This blog highlights some splendid work done by Ross Mounce, one of our Panton Fellows. Ross actually started this before he applied to us, but he's done and though a lot since so we can claim a little reflected glory.
The work is blogged at http://rossmounce.co.uk/2012/08/30/a-visualization-of-gold-open-access-options/ .
"To try and publicize the variety of Gold Open Access article publication options on offer, I've decided to create a visualization of the journal data that has previously been collected as part of my survey of 'Open Access' publisher licenses' spreadsheet. " [RM]. So the data can be found there.
For those who don't know a scholarly publication with a major publisher is only readable if your library has a subscription (up to more than 10,000 USD/year for a single journal) or if you pay one-off fees (40 USD for one day for one article). This means that most of the world (including most people in the rich West) do not have access and normally suffer by remaining ignorant.
There are three main approaches to scholarly publishing:
- Create and run publications with no charges for publication or reading "Sponsored Publication". IMO this is what we should ultimately be aiming at but critics dismiss this as "Fairy Godmother". There is after all 15 Billion USD spent by universities per year so some of this could be put to use. Nonetheless many journals work this way, but not normally large ones.
- Make an agreement with a publisher that a copy of the article can be put on a permanent site ("Green"). This copy is not normally the final published article ("the PDF") but something close. Publishers have no legal requirement to allow this and many don't. The copies have to be mafde by the authors and many don't take the trouble. Nonetheless some academics believe that by passges of years and campaigning they can force all academics to deposit green manuscripts.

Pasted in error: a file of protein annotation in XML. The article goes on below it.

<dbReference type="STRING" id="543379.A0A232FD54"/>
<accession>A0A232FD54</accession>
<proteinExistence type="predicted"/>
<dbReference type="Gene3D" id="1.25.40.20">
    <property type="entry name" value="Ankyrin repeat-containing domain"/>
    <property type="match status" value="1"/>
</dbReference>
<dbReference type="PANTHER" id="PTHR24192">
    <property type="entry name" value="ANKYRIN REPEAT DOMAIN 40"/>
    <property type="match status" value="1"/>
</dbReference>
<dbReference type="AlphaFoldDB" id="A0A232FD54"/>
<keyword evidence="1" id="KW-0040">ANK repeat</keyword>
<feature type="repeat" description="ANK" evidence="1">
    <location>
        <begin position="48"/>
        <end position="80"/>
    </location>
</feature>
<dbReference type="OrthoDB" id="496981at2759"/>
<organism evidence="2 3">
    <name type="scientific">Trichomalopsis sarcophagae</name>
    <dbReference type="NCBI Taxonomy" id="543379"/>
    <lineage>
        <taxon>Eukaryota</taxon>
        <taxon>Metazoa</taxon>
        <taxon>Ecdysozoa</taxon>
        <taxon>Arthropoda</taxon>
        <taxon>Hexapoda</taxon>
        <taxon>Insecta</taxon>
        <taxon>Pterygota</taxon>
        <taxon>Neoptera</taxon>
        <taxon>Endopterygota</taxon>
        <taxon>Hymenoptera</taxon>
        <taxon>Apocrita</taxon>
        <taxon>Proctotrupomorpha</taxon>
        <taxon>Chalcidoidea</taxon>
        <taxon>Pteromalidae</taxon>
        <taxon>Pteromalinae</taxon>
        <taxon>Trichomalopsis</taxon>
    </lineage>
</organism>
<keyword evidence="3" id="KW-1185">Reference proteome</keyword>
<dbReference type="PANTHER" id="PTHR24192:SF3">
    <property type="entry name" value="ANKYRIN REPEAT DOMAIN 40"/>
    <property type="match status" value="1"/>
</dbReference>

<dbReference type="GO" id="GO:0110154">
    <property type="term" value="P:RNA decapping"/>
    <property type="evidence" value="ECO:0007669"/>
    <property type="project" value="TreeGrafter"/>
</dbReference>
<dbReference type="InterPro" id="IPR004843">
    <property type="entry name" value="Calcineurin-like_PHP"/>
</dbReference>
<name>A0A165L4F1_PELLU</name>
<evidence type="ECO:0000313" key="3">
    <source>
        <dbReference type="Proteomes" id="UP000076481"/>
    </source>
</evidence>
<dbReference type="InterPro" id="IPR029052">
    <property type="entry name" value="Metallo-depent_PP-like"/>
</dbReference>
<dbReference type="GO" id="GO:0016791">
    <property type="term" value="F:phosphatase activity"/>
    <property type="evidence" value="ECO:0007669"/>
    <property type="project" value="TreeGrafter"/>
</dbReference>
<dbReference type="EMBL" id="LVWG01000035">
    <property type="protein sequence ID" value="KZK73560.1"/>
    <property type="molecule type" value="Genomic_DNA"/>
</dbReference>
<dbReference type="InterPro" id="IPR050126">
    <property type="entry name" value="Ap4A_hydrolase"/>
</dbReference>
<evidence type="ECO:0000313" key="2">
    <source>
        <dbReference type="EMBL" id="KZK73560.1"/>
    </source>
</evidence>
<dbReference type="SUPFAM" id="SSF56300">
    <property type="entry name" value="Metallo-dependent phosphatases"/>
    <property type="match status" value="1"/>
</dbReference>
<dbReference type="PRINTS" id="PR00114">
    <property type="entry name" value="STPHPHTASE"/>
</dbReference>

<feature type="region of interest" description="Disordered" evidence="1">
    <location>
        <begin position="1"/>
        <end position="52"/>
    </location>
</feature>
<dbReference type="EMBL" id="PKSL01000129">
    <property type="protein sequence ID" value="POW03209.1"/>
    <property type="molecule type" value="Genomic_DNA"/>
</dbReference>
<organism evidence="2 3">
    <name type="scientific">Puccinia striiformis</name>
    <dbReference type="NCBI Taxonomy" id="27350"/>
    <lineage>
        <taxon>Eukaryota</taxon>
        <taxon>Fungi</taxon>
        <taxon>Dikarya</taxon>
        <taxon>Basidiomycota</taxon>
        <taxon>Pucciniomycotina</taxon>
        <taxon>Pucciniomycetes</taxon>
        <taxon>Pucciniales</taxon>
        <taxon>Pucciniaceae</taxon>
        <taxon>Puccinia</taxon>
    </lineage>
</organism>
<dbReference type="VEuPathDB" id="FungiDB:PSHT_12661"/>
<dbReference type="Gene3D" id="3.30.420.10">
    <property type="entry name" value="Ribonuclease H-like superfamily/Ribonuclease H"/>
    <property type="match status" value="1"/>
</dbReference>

- Pay the publisher (APCs or Article Processing Fees) to make the final article publicly readable ("Gold"). There are two mechanisms:
- choose a journal where all artciles are Open Access. Examples of such are PLoS and BiomedCentral journals, Acta Crystallographica E, Atmospheric Chemistry and Physics and many more. This is straightforward if there is a journal in your subject (though I and others questions the need for journals). You pay the price (NOT the cost) (AFTER the article is accepted, so not "vanity publishing") and your article is published Openly. I have managed to do this for almost all my recent publications – but it costs money.
- Choose a "closed" journal, i.e. where most of the articles are not readable by the public and pay the journal APCs. This is "hybrid Gold". For many scientists this is the only viable option, sinvce most of their natural outlets are closed. One obvious concern is that we are paying twice – once to publish and once for people to buy the journal (most of which is closed). The publishers assert that they lower their prices to account for this and although they don't disclose accounts we trust them because publishers are by nature trustable, as are banks.
Before commenting on Ross's data I'll comment that there are no effective market forces for Gold. If I want to publish in Journal X I have to pay whatever the journal sets. This ranges (as Ross shows) from 160 USD for Acta Crystallographica E to 10,000 for Nature (not on the plot as it is in Nature statements rather than on the web page).
Those outside academia may well be baffled by a charge for 10,000 USD to publish a paper that an author has authored for free (authors are not paid and no-one says they should be) and academics have reviewed for free. You can buy a good used car for that. The journal incurs costs in managing the peer-review (but not normally doing it), making the journal look nice (which most people can do with Open tools for free), hiring lawyers to stop people copying articles, hiring web expets to build tools to stop people reading articles, hiring salespeople to persuade people to buy journals, and paying large dividends to shareholders.